By RACHEL MACDONALD
The Cust Volunteer Fire Brigade turned out in full force on a chilly night a week ago to welcome two new members and a brand new – and very shiny – state-of-the-art fire appliance.
Area commander Mike Johns, volunteer support officer Tony Jones, regional equipment co-ordinator Matt Walker, and regional fleet manager Chris Price were all there to hand over the keys to Cust fire chief Peter Clements.
Built by Fraser Fire in Wellington, the new truck is part of a nationwide roll-out of modern high-tech machines.
Cust has been on the waiting list for four years. It is the fifth such machine to be delivered to Canterbury, and has been designed, laid-out and equipped to support the whole brigade in a rural community.
“The fit-out of these appliances is the result of a programme of consultation with our volunteers to identify exactly what they need out in the field,” Mike says.
“The end goal is to make sure these guys can do the job they’re trained to do, as fast, easily and effectively as possible.”
The brigade’s old truck is still pristine, and will now go to a new home elsewhere in the organisation, Mike says.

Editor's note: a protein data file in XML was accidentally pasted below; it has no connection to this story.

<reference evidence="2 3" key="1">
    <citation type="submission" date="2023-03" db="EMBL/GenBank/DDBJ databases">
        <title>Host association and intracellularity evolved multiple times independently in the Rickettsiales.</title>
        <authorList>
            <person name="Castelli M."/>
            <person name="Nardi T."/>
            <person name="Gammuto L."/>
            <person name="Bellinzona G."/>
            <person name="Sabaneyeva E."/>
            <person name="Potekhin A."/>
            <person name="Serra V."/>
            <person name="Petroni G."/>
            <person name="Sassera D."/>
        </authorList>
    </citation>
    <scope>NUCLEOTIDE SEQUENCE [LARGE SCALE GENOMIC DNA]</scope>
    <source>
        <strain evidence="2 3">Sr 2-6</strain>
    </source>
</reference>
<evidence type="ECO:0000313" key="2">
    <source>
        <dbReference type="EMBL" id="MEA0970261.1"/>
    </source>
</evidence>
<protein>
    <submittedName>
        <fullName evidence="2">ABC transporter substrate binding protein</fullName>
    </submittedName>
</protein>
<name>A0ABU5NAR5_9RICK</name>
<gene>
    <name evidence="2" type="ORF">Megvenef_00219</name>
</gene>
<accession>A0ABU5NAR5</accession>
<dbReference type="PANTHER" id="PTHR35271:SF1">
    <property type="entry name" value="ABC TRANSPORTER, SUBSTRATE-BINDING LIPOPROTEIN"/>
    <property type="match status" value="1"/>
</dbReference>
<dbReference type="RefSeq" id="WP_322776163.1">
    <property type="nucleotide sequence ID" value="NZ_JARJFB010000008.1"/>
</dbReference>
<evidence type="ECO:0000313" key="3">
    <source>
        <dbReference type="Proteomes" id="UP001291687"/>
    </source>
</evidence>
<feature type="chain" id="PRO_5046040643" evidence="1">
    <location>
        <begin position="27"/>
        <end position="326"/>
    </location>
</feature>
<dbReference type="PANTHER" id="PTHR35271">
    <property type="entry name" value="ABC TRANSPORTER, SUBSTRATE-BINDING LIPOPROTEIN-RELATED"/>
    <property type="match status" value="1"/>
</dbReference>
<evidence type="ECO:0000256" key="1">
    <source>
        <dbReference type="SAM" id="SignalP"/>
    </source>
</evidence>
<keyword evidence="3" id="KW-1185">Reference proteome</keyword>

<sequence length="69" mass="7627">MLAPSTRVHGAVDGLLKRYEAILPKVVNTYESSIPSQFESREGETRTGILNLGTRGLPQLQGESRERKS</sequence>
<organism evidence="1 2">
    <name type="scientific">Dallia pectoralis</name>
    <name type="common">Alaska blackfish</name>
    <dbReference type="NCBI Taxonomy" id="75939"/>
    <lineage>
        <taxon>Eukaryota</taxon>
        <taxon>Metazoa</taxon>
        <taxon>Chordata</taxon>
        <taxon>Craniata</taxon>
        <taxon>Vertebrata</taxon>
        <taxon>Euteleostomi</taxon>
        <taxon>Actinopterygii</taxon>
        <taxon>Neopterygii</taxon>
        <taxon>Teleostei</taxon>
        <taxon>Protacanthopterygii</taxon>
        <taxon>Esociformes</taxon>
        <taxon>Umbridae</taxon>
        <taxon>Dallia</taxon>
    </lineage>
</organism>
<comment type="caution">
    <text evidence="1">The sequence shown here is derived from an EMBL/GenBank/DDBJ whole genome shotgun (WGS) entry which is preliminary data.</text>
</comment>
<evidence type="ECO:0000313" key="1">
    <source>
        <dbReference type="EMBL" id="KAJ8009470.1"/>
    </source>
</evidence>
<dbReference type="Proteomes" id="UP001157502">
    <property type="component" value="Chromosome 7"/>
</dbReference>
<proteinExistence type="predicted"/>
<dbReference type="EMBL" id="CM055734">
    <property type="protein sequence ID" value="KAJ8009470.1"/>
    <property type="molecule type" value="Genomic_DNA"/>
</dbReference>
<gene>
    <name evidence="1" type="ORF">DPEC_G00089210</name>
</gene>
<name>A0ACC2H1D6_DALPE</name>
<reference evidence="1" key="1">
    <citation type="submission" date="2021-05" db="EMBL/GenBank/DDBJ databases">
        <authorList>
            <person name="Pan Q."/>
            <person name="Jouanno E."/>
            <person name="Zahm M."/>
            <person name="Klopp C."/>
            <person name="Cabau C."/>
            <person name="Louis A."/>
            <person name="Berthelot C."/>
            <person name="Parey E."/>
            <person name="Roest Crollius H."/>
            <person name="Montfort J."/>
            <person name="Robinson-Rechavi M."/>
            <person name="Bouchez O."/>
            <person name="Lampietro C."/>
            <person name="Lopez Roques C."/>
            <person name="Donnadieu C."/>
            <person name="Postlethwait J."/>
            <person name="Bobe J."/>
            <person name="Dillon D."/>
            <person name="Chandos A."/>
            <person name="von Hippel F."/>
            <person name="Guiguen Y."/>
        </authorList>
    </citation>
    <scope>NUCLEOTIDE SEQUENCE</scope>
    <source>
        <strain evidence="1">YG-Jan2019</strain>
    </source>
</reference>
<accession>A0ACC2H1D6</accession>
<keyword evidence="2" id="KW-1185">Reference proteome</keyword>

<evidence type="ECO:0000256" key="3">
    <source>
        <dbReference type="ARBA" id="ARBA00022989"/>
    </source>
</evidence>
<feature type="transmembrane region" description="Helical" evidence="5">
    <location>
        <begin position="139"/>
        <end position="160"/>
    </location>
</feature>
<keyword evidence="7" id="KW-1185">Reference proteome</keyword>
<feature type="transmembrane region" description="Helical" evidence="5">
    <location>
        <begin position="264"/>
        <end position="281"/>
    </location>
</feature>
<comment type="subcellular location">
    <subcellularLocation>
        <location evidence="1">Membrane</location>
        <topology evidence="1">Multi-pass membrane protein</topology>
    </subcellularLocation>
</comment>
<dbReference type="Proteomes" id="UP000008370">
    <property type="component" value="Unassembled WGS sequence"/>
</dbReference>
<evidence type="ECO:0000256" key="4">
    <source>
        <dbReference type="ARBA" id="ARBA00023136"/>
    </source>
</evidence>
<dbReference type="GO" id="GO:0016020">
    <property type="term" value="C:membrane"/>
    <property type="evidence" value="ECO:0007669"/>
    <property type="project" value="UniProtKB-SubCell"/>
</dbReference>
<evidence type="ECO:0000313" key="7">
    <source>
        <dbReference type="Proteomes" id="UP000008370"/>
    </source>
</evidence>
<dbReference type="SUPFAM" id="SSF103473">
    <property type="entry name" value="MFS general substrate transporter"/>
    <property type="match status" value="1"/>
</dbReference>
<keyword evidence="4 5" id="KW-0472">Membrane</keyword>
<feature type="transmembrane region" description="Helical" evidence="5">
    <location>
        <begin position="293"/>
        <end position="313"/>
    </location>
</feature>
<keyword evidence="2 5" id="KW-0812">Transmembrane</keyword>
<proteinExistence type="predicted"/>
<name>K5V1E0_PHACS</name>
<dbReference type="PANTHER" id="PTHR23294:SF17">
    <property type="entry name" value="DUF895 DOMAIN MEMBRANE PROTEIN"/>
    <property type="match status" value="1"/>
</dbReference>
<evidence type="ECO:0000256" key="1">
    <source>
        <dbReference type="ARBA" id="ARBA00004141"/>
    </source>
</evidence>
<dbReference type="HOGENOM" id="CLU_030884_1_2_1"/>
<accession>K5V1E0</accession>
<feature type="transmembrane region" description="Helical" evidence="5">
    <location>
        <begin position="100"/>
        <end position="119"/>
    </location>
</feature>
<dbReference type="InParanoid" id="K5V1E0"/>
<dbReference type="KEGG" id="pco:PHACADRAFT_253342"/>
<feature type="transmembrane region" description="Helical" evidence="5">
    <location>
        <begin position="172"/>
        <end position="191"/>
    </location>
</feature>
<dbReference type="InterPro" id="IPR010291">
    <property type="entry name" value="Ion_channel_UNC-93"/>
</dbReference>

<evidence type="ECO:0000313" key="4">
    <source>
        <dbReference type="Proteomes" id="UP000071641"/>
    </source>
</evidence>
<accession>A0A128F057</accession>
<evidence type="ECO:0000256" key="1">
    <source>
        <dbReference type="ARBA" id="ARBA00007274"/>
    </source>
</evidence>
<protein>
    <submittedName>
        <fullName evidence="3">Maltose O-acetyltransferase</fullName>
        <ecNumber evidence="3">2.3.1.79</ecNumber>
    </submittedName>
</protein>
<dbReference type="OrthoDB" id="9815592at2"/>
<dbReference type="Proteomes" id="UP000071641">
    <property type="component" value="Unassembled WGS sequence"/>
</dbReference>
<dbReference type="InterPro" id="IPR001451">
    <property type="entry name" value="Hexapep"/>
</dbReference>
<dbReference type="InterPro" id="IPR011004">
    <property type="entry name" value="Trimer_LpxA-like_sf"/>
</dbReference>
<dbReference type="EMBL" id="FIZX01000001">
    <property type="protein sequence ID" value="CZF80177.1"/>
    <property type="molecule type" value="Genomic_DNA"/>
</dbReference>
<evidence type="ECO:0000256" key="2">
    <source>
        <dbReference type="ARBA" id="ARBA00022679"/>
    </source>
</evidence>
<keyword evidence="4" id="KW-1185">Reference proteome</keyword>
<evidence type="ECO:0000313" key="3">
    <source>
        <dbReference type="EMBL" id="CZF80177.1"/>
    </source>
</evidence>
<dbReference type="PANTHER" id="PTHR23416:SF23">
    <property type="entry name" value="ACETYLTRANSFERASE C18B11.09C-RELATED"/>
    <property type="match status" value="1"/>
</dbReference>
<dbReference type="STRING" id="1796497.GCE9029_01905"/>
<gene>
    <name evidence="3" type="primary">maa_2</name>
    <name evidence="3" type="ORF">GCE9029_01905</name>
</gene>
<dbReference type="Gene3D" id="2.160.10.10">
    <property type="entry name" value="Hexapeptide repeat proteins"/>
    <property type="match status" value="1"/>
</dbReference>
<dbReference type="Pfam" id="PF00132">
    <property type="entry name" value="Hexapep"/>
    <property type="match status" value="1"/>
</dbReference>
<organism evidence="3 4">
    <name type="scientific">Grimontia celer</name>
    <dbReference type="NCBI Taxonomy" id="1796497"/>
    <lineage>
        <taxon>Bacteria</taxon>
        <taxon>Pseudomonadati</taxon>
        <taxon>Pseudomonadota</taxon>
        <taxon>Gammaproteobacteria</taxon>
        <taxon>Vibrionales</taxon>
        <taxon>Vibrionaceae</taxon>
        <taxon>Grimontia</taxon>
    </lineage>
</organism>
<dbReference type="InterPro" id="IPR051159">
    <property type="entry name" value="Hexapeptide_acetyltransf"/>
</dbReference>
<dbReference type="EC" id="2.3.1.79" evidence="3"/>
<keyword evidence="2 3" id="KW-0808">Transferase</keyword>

“These guys look after their equipment seriously well, and that truck will be welcomed by another brigade, where it will continue to give years of service.”
The replacement appliance houses industry-leading fire-fighting and medical equipment. The layout is standardised, so that crews from different stations can work together and effectively, without having to second-guess where to find the tools of their trade.
Mike describes Cust as a thriving station. New recruits Steve James and Jonathan Truesdale received their jackets on the night, and there were also another two potential members there on the evening.
“We’re moving to a new staffing model that targets the risks faced by a specific community. This opens up more roles for those who might like to join a brigade,” Mike says.
It is not just about fighting fires. There are new administration positions, and more specialised response roles, such as community welfare and post-event support for those affected by fire.
“It’s about taking a more holistic approach to community safety.”